TABLE III______________________________________Effect of Surface Active Agents (WT %)X          XI     XII    XIII XIV  XV   XVI  XVII______________________________________Epoxy   10.0   8.8    8.8  10.0 10.0 10.0 10.0 10.0Resin 509Jeffamine   3.3    3.2    3.2  3.3  3.3  3.3  3.3  3.3T-403Jeffamine   1.4    1.4    1.4  1.4  1.4  1.4  1.4  1.4D-400CaCO.sub.3   9.5    9.6    9.6  9.6  9.6  9.6  9.6  9.6Iron    54.8   54.8   54.8 54.7 54.7 54.7 54.7 54.7ATW-432Iron    9.3    9.3    9.3  9.3  9.3  9.3  9.3  9.3ATW-230Glass   11.7   11.6   11.6 11.6 11.6 11.6 11.6 11.6Fibers737BCEF-20          1.3EF-15                 1.3BYK-052                    0.1BYK-W980                        0.1BYK-W935                             0.1BYK-A525                                  0.1BYK-A500                                       0.1Tensile 49.5   60.2   63.2 58.1 53.4 51.2 56.1 59.6Strength(MPa)Tensile 11.9   11.8   12.8 10.0 15.7 15.9 15.9 16.3Modulus(GPa)Elongation   0.3    0.4    0.6  0.6  0.4  0.4  0.4  0.4(%)______________________________________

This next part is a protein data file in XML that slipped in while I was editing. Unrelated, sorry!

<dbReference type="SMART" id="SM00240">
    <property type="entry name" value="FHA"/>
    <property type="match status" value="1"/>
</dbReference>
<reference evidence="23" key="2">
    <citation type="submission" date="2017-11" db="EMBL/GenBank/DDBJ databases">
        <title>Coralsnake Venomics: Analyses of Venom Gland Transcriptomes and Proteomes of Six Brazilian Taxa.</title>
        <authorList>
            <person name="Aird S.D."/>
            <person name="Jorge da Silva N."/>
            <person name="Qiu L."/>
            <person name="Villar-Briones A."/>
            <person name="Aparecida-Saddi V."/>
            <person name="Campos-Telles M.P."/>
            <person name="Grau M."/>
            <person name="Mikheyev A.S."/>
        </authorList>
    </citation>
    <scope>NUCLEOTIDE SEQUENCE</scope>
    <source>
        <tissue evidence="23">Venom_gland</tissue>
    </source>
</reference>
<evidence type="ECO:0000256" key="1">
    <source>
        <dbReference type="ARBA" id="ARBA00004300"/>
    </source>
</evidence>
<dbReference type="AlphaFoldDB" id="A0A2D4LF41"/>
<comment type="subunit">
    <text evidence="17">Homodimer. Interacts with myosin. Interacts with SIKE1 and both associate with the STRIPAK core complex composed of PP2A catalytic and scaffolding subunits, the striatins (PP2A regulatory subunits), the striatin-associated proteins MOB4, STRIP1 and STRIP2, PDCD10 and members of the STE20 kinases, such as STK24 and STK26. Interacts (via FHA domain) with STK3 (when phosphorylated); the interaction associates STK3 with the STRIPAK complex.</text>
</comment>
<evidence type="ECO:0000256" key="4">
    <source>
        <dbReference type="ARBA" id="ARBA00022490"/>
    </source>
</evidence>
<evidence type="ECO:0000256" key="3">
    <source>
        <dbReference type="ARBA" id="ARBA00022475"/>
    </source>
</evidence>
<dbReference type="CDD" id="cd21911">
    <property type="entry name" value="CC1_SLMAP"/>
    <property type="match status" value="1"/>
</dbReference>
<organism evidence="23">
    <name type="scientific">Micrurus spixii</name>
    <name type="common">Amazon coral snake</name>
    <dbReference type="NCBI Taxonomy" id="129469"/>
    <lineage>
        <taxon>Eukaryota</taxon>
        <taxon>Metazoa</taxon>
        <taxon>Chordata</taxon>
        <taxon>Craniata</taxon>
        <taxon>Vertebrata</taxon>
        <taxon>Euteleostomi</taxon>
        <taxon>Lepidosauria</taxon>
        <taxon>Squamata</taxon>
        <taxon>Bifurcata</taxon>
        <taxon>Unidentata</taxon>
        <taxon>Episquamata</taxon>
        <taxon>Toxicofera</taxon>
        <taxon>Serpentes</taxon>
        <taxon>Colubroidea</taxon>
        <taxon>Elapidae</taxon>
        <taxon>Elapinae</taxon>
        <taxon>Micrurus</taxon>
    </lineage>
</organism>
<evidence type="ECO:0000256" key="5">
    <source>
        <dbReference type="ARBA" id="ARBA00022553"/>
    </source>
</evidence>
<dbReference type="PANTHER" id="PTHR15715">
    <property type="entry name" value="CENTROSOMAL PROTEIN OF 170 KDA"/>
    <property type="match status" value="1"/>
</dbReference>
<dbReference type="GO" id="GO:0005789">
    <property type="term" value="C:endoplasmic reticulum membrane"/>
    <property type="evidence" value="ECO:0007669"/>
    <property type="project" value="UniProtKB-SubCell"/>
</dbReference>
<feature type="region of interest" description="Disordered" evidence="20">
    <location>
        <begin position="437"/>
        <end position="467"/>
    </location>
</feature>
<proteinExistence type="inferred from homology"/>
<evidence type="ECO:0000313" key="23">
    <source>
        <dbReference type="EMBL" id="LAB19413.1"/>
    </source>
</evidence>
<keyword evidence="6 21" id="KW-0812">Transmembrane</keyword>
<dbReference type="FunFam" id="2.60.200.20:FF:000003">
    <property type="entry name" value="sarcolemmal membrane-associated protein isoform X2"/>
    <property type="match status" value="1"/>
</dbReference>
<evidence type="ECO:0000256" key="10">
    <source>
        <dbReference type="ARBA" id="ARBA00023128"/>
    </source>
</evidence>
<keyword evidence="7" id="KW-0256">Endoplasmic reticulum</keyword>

In Table III, EF-15 is another fortifier supplied by the Polysar Corporation. It is a non-elastomeric modifier for improving the physical properties and performance of amine-cured epoxy composites and consists of 50 weight percent of an aromatic ether ester amide (approximately 430 MW), 25 weight percent mono amide of glutaric acid and 25 weight percent of diphenyl ether of glycerine. It has a viscosity at 60° C. approximately 1000 centipoise and a specific gravity of 1.16.

The BYK additives were a series of wetting and dispersing agents made by the BYK Chemie Company. It appears that these additives enable better bonding between resin, glass and fillers. We found that certain of them produced higher physical properties in our epoxy tool compositions.

BYK-052 is a solution of poly(vinyl isobutyl ether) in Stoddard solvent and 2-butoxy ethanol (about 28 percent solids by weight). Stoddard solvent is a petroleum distillate per ASTM D-484-52. BYK-W980 is a solution of a salt of unsaturated polyamine amides and higher molecular weight acidic esters in xylene and 2-butoxy ethanol (about 75% solids by weight). BYK-W935 is a solution of a higher molecular weight unsaturated polycarboxylic acid in xylene and 2,6 dimethyl-4 heptanone (about 50% solids by weight). BYK-A525 is a solution of poly(methyl-n-octyl siloxane) (72 weight percent) and poly(propylene glycol) (28 weight percent) in Stoddard solvent and 1-methoxy-2-propanol acetate. BYK-A500 is a solution of polybutadiene (64 weight percent) and di-n-butyl adipate (36 weight percent) in an aromatic/aliphatic petroleum naphtha.